Land to be confiscated from Tibetans as part of railway project construction

Railway construction
Railway construction
Railway construction
15th April 2020

Land confiscation has been met with protests by Tibetans in the past. 


Tibetans could be forced off their land as part of a railway construction project running through eastern Tibet.

A notice issued by the CCP in Thunrin County, Rabgong in eastern Tibet stated that the confiscation of land for the construction of the Xining-Chengdu express railways would begin by 10 April 2020. 

It declared that the compensation for the land and farmland will be based on existing guidelines.The notice also warned that whoever indulges in activities, such as farming or any construction projects, in the notified area will not be compensated.

The inspection committee is expected to make an inspection and mark out the route for the construction of the proposed train route.

The proposed plan for the construction of the express railway's route will run through the several provinces, starting from Xining in Qinghai Province and running till Sichuan Province. This Xining-Chengdu railway will cover 836.5-km whilst linking the provinces of Qinghai, Gansu and Sichuan at a speed of 200 km per hour. 

According to the China Railway Construction Corporation, 17 new stations will be built for this project. This project will run through basins, plateaus, river valleys and mountainous areas, including four national nature reserves along the route.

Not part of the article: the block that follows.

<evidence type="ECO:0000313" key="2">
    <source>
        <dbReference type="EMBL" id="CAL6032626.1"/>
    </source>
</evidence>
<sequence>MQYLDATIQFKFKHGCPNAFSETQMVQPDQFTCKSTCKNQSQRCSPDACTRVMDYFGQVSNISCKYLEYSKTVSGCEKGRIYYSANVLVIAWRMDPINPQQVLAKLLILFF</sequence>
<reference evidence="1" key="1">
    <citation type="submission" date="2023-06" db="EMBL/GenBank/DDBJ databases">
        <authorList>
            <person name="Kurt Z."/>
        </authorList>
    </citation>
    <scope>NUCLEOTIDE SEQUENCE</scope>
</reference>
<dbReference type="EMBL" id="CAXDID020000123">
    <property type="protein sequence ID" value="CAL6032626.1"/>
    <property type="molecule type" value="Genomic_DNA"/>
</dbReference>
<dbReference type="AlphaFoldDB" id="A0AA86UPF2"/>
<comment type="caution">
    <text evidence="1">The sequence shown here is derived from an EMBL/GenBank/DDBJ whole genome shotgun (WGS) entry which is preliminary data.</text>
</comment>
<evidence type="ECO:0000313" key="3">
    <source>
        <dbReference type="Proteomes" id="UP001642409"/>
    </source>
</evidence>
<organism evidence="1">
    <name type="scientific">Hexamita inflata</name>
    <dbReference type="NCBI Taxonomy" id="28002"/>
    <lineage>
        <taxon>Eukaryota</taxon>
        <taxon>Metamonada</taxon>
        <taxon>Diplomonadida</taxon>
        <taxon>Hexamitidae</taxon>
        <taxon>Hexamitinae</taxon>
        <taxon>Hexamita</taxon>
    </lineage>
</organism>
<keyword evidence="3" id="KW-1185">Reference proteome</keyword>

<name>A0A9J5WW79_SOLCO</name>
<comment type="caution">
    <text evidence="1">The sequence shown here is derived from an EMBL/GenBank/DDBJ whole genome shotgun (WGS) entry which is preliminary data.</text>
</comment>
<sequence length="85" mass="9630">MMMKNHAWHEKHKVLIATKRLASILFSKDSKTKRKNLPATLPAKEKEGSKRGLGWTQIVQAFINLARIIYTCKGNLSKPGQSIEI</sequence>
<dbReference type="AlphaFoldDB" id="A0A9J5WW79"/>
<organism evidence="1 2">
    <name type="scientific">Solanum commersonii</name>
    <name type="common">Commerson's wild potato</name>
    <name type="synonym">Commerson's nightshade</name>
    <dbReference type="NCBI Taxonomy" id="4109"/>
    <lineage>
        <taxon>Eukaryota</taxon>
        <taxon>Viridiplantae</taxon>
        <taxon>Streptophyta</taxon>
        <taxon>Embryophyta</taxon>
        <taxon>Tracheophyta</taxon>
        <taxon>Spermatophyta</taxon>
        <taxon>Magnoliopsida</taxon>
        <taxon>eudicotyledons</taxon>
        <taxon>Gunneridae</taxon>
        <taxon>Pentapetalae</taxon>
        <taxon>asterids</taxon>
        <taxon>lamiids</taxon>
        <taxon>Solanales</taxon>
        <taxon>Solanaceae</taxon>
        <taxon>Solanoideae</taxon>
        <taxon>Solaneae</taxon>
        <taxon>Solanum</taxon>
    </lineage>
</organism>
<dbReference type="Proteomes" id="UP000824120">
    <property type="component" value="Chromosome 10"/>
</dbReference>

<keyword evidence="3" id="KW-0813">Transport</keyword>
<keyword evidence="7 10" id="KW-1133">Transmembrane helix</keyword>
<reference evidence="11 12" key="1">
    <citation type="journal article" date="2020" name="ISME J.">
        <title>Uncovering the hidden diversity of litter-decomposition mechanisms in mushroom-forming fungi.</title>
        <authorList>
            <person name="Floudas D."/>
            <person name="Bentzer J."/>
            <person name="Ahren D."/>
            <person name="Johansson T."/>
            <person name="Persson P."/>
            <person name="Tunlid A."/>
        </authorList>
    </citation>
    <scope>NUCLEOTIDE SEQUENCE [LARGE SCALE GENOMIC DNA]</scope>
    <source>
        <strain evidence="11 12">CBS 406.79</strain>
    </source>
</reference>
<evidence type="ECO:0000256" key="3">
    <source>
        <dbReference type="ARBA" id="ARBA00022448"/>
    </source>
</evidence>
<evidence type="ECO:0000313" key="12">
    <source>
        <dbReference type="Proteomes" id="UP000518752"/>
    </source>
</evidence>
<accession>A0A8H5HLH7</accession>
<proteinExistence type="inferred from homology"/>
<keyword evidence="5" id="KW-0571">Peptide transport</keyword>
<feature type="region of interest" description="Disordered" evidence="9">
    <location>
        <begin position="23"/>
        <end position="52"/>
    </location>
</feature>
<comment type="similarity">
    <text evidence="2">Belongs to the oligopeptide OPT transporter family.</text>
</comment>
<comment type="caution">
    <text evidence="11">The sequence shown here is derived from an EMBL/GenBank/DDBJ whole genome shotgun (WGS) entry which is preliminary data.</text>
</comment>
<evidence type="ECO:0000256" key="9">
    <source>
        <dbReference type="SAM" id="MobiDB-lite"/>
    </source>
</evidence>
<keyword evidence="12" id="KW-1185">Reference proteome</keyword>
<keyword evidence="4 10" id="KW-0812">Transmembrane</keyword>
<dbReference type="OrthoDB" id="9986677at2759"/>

Picture of notice
Picture of notice

Land confiscation has already been practiced by the Chinese Communist Party (CCP) before in Tibet. There are often protests by Tibetans in response as such land confiscation directly threatens their homes and livelihoods. These peaceful protests have led to the arrests of several Tibetans over the years. 

This official notice posited that the construction was in the spirit of economic development. However, historically, Tibetans and Tibet’s natural environment have been affected negatively by such construction projects.

Infrastructure projects in Tibet, including dam-building projects, mining activities and railway construction, have often been accompanied by the forceful eviction of Tibetans from nomadic areas and they are forced to resettle with promises of compensation. Such promises of compensation have usually never been fulfilled.  

Due to the lack of legal knowledge, many Tibetans are not able to pursue this promised compensation and few are able to get it. Resettlement and new lifestyle has rendered many Tibetans jobless and disoriented.


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